DIFFERENCES IN FOREST PLANT FUNCTIONAL TRAIT DISTRIBUTIONS ACROSS LAND-USE AND PRODUCTIVITY GRADIENTS
2013 (English)In: American Journal of Botany, ISSN 0002-9122, E-ISSN 0032-0919, Vol. 100, no 7, 1356-1368 p.Article in journal (Refereed) Published
Premise of study: Plant functional traits are commonly used as proxies for plant responses to environmental challenges, yet few studies have explored how functional trait distributions differ across gradients of land-use change. By comparing trait distributions in intact forests with those across land-use change gradients, we can improve our understanding of the ways land-use change alters the diversity and functioning of plant communities. Methods: We examined how the variation and distribution of trait values for seven plant functional traits differ between reference natural forest and three types of land-use conversion (pasture, old-field, or legacy sites-regrowth following logging), landscape productivity (NPP) and vegetation strata (tree or non-tree understory), in a meta-analysis of studies from 15 landscapes across five continents. Key results: Although trait variation often differed between land-uses within a landscape, these patterns were rarely consistent across landscapes. The variance and distribution of traits were more likely to differ consistently between natural forest and land-use conversion categories for understory (non-tree) plants than for trees. Landscape productivity did not significantly alter the difference in trait variance between natural forest and land-use conversion categories for any trait except dispersal. Conclusions: Our results suggest that even for traits well linked to plant environmental response strategies, broad classes of land-use change and landscape productivity are not generally useful indicators of the mechanisms driving compositional changes in human-modified forest systems.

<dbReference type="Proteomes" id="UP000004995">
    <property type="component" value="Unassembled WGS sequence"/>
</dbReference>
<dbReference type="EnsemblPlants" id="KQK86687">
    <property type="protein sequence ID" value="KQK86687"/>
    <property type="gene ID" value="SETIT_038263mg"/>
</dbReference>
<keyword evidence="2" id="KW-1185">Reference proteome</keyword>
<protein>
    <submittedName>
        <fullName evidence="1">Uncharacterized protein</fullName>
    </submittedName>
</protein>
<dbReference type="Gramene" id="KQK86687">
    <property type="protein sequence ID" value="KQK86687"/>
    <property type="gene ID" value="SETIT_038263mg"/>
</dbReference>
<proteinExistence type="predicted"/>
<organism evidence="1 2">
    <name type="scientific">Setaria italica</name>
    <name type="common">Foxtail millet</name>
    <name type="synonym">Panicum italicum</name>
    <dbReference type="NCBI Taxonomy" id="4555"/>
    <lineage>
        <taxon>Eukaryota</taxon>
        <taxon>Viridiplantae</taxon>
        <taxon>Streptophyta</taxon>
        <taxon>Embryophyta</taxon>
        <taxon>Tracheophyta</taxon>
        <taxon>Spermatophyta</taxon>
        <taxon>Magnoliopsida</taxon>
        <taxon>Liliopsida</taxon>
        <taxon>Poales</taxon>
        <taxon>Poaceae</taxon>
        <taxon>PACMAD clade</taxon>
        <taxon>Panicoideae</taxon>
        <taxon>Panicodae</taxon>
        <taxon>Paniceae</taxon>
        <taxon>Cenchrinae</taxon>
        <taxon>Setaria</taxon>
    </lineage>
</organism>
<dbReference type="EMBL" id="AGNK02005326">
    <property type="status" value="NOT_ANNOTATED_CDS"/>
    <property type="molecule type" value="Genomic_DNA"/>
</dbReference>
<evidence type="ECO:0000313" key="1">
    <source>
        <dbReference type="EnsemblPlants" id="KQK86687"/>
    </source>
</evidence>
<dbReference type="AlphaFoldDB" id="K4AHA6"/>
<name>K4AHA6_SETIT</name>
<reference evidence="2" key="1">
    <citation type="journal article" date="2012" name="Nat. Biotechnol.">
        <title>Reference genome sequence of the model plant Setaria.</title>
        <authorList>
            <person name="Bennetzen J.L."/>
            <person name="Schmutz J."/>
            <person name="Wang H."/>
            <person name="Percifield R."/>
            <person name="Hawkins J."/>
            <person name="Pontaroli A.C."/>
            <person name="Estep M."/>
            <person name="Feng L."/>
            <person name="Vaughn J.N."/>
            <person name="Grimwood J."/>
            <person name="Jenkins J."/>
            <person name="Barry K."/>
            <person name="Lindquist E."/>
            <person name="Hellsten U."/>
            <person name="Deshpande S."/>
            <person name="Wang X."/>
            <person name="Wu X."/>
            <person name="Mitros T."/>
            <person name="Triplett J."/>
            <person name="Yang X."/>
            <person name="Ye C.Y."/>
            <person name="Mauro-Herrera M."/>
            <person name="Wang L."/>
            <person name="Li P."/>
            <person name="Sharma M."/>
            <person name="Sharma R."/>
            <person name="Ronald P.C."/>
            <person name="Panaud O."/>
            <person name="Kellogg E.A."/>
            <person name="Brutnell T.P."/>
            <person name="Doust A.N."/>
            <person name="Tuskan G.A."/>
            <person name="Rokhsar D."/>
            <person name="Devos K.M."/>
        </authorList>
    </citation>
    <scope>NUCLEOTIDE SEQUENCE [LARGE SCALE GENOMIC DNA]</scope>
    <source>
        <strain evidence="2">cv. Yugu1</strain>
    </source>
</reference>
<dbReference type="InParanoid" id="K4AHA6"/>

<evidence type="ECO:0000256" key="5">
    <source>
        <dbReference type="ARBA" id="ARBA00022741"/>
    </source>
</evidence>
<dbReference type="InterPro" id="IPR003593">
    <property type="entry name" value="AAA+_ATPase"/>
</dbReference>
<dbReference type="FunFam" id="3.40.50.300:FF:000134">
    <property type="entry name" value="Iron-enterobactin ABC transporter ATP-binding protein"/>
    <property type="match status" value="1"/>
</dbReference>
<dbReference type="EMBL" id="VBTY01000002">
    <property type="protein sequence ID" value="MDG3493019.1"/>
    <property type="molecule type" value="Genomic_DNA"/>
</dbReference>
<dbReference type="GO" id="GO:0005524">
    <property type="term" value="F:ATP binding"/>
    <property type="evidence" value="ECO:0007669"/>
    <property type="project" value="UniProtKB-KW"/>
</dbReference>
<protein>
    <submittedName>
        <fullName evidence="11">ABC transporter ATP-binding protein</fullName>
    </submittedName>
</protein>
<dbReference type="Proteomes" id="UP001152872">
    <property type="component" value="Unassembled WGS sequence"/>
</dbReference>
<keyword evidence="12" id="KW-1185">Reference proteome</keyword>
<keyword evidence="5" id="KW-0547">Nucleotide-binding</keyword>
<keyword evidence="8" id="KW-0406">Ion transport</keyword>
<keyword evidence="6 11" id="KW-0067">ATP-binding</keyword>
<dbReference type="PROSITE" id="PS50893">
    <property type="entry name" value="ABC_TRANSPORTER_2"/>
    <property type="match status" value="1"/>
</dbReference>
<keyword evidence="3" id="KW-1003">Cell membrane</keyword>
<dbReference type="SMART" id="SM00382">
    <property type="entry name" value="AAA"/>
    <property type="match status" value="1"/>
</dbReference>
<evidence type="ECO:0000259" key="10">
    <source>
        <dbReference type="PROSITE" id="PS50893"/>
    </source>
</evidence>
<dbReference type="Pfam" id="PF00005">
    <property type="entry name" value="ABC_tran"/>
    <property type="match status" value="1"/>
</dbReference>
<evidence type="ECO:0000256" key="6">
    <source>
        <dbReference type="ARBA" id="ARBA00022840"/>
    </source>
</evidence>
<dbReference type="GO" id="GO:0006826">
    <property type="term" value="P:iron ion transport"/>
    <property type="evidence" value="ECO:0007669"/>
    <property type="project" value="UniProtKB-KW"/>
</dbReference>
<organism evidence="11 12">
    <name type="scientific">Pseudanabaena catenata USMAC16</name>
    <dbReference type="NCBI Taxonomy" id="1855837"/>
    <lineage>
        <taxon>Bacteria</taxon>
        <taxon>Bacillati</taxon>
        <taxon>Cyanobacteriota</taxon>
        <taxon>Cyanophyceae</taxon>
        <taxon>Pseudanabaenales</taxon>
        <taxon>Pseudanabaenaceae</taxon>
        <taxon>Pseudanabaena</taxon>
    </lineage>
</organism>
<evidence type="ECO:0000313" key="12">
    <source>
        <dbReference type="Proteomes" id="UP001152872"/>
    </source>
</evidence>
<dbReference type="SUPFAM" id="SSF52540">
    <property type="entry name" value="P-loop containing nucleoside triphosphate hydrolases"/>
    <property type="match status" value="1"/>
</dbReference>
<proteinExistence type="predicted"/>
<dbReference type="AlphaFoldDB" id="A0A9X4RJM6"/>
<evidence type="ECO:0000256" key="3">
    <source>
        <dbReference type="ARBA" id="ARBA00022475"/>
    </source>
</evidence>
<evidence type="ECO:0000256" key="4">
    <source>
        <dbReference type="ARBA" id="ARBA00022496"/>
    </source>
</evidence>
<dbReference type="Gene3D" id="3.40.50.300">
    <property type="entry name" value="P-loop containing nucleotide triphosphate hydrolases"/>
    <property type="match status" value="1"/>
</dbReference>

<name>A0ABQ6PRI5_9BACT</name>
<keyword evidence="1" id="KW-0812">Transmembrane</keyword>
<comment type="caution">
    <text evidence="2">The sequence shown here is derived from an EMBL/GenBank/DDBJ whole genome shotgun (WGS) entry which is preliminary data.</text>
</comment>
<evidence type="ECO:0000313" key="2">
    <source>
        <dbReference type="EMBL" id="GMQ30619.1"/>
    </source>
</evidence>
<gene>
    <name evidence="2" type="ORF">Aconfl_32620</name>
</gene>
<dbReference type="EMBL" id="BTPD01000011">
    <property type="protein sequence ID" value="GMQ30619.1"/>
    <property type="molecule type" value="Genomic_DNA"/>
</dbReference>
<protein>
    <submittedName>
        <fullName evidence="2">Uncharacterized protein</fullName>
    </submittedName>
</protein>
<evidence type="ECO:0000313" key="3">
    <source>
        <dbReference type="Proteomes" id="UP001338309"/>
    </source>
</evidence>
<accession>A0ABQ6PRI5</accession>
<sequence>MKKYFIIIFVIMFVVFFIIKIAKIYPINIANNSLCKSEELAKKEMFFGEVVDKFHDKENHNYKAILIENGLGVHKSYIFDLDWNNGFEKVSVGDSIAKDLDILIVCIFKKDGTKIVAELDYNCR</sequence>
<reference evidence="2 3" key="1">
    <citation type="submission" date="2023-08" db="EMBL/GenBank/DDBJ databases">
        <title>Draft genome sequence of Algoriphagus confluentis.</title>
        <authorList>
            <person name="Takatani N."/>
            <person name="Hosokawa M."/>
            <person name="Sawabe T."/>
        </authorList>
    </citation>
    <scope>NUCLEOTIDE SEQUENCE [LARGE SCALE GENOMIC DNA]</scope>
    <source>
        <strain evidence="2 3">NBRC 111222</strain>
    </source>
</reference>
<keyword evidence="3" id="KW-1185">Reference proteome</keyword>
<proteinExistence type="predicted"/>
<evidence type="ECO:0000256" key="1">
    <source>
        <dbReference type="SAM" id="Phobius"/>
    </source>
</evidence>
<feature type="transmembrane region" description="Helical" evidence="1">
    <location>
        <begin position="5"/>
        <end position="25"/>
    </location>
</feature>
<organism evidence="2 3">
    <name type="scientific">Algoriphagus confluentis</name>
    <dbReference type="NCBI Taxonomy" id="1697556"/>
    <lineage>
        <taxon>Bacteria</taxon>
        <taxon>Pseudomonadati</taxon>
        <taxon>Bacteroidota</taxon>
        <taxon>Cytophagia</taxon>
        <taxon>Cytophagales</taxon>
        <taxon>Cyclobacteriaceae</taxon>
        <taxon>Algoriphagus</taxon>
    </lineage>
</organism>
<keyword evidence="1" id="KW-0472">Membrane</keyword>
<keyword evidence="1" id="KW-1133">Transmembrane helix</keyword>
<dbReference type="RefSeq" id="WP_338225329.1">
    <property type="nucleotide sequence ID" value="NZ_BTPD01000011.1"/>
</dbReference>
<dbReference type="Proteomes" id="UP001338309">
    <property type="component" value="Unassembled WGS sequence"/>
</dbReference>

Place, publisher, year, edition, pages
2013. Vol. 100, no 7, 1356-1368 p.
community assembly, forest regeneration, functional trait variation, land-use change, net primary productivity, secondary forest, trait distributions
IdentifiersURN: urn:nbn:se:su:diva-93187DOI: 10.3732/ajb.1200461ISI: 000321766600011OAI: oai:DiVA.org:su-93187DiVA: diva2:645842